"American Idol" kicks off its fifth season on Tuesday (January 17) with what will inevitably be a horde of hideous singers with a few truly talented ones sprinkled throughout.
It's the same formula the show has relied on since the beginning, and for many fans, the auditions are their favorite part of the season. Certainly the popularity of William Hung after his unforgettably out-of-tune rendition of "She Bangs" proved America's fascination with the not-so-"Idol"-like.
On the other end of the spectrum, however, are those who find the first episodes cruel and a waste of valuable time that could be used putting more real singers in front of the judges and the cameras — something the producers and judges find themselves explaining this time each year.
"This is not a show that goes out and says, 'Listen, find me the crazy, weird singers, that's what I want to show because I want to be cruel to people,' " Randy Jackson said recently. "That's not even remotely what we do. We're just showing you a cross-section of what's out there, because we can't believe it as much as you can't believe it. We're like, 'What?!' "
By airing the bad, however, some might argue that it encourages the talent-less and attention-starved to give it a whirl. But Jackson and executive producer Nigel Lythgoe believe that's rarely the case.
"People genuinely think that they have it, and they are convinced that they have it," Jackson said.
"There are truly people who believe, given a professional's investment in them, they are going to improve," Lythgoe added. "They forget you need a module of talent. Perhaps it's because we've seen celebrity stars produced by good producers and songwriters and machinery [who go on to succeed]. However, they would not be able to do 'American Idol,' because you have to stand there and sing live in front of millions."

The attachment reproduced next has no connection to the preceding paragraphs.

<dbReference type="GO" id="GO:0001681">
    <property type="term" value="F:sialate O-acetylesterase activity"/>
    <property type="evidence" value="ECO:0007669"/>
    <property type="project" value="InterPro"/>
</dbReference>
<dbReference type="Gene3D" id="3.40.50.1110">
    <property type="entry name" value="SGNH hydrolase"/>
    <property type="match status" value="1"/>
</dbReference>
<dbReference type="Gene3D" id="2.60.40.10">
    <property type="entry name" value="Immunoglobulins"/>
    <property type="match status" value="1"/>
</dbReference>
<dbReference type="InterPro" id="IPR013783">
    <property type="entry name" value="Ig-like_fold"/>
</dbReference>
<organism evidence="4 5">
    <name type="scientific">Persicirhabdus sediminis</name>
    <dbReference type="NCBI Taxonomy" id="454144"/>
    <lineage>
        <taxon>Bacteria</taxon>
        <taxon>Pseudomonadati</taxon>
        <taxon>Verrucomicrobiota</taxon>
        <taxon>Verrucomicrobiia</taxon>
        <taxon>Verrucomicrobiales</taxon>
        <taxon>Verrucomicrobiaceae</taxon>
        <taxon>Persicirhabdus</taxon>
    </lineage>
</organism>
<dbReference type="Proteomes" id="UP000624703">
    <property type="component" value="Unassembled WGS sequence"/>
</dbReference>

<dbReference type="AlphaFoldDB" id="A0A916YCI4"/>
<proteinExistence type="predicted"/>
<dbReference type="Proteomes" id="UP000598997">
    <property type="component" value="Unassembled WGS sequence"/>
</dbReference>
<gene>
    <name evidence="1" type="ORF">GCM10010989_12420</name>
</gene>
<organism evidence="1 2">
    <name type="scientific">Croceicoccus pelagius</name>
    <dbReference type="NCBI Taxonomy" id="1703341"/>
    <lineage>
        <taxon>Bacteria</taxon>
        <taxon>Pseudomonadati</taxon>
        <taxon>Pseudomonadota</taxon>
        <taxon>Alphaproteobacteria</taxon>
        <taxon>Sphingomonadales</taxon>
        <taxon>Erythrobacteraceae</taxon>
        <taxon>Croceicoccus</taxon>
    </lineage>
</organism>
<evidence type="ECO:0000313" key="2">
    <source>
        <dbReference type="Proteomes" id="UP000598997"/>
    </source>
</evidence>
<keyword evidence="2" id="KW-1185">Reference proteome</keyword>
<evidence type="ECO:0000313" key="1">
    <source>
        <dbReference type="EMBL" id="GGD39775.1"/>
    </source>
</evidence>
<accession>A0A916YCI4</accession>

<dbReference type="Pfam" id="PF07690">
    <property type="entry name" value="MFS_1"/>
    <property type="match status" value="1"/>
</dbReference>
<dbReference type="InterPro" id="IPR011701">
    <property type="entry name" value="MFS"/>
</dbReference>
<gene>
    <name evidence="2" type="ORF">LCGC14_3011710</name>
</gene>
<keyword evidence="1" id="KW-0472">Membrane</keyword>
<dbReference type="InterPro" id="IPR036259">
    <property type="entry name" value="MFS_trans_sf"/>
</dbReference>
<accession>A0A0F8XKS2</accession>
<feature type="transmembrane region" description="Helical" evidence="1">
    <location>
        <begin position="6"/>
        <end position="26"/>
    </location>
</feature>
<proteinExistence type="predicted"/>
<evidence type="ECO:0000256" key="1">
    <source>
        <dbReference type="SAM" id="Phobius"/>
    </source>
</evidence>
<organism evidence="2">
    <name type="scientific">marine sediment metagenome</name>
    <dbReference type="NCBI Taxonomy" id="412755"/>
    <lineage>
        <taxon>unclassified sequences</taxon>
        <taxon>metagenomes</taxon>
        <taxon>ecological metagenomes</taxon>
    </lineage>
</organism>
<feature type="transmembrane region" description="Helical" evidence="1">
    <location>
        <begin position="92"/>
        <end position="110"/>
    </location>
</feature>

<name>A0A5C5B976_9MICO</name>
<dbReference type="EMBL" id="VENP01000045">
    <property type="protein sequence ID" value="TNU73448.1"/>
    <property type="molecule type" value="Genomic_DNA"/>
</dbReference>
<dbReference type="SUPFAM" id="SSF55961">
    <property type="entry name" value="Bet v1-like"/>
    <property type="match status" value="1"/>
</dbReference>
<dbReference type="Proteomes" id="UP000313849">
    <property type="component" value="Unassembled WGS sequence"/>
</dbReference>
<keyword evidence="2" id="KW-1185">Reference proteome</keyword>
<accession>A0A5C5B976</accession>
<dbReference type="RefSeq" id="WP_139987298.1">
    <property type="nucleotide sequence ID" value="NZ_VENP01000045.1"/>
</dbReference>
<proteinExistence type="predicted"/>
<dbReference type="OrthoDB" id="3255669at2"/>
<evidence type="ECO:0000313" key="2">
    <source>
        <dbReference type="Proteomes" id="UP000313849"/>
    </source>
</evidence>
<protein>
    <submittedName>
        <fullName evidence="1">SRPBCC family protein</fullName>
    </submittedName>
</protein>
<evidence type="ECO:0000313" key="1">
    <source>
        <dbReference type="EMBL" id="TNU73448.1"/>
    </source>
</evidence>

It's that sincerity the judges and producers look for when weeding out those who are just trying to get on TV.
"We had a guy who showed up with chopsticks in his hair and a hair net on, singing like somebody stepped on a rhino's penis — you go, 'This isn't real,' " Lythgoe said. "It's about a belief in themselves. William Hung was sincere."
When the bad do make it to the judges, Jackson said it's not about being insulting for entertainment's sake, but about just being honest. What the rest of us think to ourselves, they say out loud.
As for the bad singers taking up time that could be used for the good, "Idol" producers openly admit to using pre-judges to screen out the mediocre (although it's not shown on TV) and send "the very best and the very worst" to Jackson, Paula Abdul and Simon Cowell, as Lythgoe described it. But no one's losing out because singers who have a chance are sent through.
"I would never put my hand on my heart and say we've never let talent slip through — we are what's called human," Lythgoe said. "But we do our best and we have a really good sifting process."
"It hasn't hurt the competition at all," added Jackson. "Every year the right winner won."
Jackson did admit, though, that seeing the bad with the good might not be the best thing for his own sanity.
"You see us on those audition tapes, looking haggard and bushed and tired," he said. "Singing and music is what I do, of course, and I spend hours and hours a day in the studio, but just having people sing at you all day is a very interesting thing. It can be kind of numbing at some points. After the day is over, you don't want to hear any music, I'll tell you that."
Especially, at least this season, any Rascal Flatts.
"Everyone and their mother was singing 'Bless the Broken Road' — which is an amazing song, by the way — but a lot of people were singing that," Jackson said. "I think people are smart enough to stay away from some of the more stylized singers, the Mariahs and all that kind of stuff."
Check out the feature 10 Reasons To Watch 'Idol'.